I recently read a blog which talked about how social media and networking sites were going to be the death of the recruiter. I disagree, if anything I believe the role of recruiter has become ever more important, but has also changed.

The argument in this blog was that the internet has enabled accessibility to candidates that would never have been possible before the internet revolution. Therefore by posting a few ads and doing some poking around on LinkedIn HR team can now source candidates directly and cut out the middle man.

This argument is sound if you accept that a recruiter is merely a way of sourcing or aggregating candidates. However, here is where I (predictably) disagree. I believe previously organisations used recruiters because they had lots of cards in their rolodex (I'm a bit young to have seen one, but I have been told about them) and could provide them with access to their networks. Now that organisations can directly source candidates fairly successfully the question becomes, as quite rightly asked in the blog I read, what is the recruiter for?

The answer (in my humble opinion) is about selection rather than sourcing. Recruiters need to become experts in selecting candidates, they need to be better than the client at predicting which candidate will succeed in each role in each company. Sounds ridiculous?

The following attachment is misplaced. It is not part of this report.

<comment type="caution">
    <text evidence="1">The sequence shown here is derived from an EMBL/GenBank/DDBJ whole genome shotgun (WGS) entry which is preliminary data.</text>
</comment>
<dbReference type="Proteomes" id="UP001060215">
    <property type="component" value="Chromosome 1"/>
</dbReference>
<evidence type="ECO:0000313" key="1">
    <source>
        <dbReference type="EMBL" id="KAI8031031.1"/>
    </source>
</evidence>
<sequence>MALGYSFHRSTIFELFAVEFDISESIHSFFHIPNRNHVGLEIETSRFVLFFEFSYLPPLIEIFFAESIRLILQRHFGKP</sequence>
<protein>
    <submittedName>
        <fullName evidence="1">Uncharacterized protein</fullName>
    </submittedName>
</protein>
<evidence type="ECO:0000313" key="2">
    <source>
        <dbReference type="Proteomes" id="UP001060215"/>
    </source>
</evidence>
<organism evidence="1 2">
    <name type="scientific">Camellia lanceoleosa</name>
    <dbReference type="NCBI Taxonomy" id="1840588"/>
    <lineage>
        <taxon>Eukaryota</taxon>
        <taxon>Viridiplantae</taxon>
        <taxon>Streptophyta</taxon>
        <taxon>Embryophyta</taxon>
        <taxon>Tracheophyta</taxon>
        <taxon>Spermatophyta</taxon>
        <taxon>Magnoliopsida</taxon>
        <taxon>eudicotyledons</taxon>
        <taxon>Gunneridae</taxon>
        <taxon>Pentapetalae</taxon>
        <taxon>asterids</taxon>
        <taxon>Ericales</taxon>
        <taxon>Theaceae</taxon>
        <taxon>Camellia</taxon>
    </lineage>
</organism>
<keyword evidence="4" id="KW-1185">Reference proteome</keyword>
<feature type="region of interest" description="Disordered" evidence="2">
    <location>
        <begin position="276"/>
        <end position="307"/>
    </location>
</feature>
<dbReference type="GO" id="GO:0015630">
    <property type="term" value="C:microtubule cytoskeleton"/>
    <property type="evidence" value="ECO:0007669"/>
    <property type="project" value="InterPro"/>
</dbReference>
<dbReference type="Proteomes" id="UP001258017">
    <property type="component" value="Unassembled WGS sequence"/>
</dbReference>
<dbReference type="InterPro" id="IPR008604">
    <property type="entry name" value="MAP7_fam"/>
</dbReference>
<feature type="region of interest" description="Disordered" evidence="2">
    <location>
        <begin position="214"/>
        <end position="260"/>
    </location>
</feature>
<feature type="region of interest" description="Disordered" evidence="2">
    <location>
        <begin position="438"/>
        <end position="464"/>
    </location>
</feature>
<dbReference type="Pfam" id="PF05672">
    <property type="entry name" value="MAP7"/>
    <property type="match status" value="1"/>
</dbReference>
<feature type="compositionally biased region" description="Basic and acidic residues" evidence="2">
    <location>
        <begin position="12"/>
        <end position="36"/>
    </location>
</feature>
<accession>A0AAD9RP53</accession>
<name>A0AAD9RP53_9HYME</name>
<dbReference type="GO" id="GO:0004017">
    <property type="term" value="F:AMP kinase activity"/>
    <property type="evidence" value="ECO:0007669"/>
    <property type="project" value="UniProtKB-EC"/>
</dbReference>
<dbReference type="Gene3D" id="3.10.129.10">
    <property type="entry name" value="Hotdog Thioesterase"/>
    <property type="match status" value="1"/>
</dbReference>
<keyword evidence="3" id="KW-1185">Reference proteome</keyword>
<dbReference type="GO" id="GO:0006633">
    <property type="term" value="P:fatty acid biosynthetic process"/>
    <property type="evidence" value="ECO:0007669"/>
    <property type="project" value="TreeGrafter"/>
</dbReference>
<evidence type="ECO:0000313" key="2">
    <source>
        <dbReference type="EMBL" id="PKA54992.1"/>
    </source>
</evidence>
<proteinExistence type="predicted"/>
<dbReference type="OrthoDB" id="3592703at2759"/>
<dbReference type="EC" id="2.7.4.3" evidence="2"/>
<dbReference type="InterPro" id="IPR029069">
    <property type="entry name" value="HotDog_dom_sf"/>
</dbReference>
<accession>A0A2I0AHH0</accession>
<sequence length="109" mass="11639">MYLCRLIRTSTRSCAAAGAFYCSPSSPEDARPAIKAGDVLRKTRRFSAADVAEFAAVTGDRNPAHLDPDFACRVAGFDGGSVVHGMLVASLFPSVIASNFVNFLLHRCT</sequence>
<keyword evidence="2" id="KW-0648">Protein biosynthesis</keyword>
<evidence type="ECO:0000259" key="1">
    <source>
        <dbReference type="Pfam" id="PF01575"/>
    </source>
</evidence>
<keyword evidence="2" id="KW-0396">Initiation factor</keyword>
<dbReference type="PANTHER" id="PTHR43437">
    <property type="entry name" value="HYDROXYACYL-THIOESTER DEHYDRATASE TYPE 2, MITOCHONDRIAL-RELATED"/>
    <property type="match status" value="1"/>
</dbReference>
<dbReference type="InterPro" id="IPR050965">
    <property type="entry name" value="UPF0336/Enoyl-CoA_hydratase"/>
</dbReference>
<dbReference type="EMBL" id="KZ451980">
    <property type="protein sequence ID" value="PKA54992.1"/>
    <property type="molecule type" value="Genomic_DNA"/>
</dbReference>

It shouldn't, the recruitment processes of most companies (CV based interview) is about 25% accurate (according to research conducted by the CIPD). The job of a recruiter is not to find the candidates but to help the client select the right person for their business. The British Psychological Society has shown that by using the right psychometric tools and behavioural interview techniques hiring accuracy can be raised above 75%.

Therefore if you're a recruiter and you want to stay ahead of the game you need to up skill big time. Recruitment consultants of the future will not be the salesman of old flogging candidates to anyone who'll have them; they will be a mix of occupational psychologists, management consultants and project managers.

If you are an organisation currently using recruitment consultants, you may want to have a chat with them about what tools and expertise they are using to select candidates. If the answer is 'I've been doing this for years, I know a good one when I spot one' then I suggest you go looking for a new one!

Anyway back to my original point, I don't believe the increasingly easy access to candidates the internet offer will be the death of all recruiters, however, as Darwin so aptly figured out years ago, it will kill off those those who don't adapt and quick! As Rupert Murdoch put it "The world is changing. Big will not beat small anymore. It will be the fast beating the slow."


Views: 102

Comment by Brian Meeks on November 13, 2009 at 3:01pm
I was in the recruiting game 21 years ago and the point then, was to take the good people from one company and sell to another, hence the term 'head hunter'. I am curious, do people actively 'Recruit' anymore? This blog makes it sound like recruiters only collect an analyze CV of people who need jobs. Am I wrong?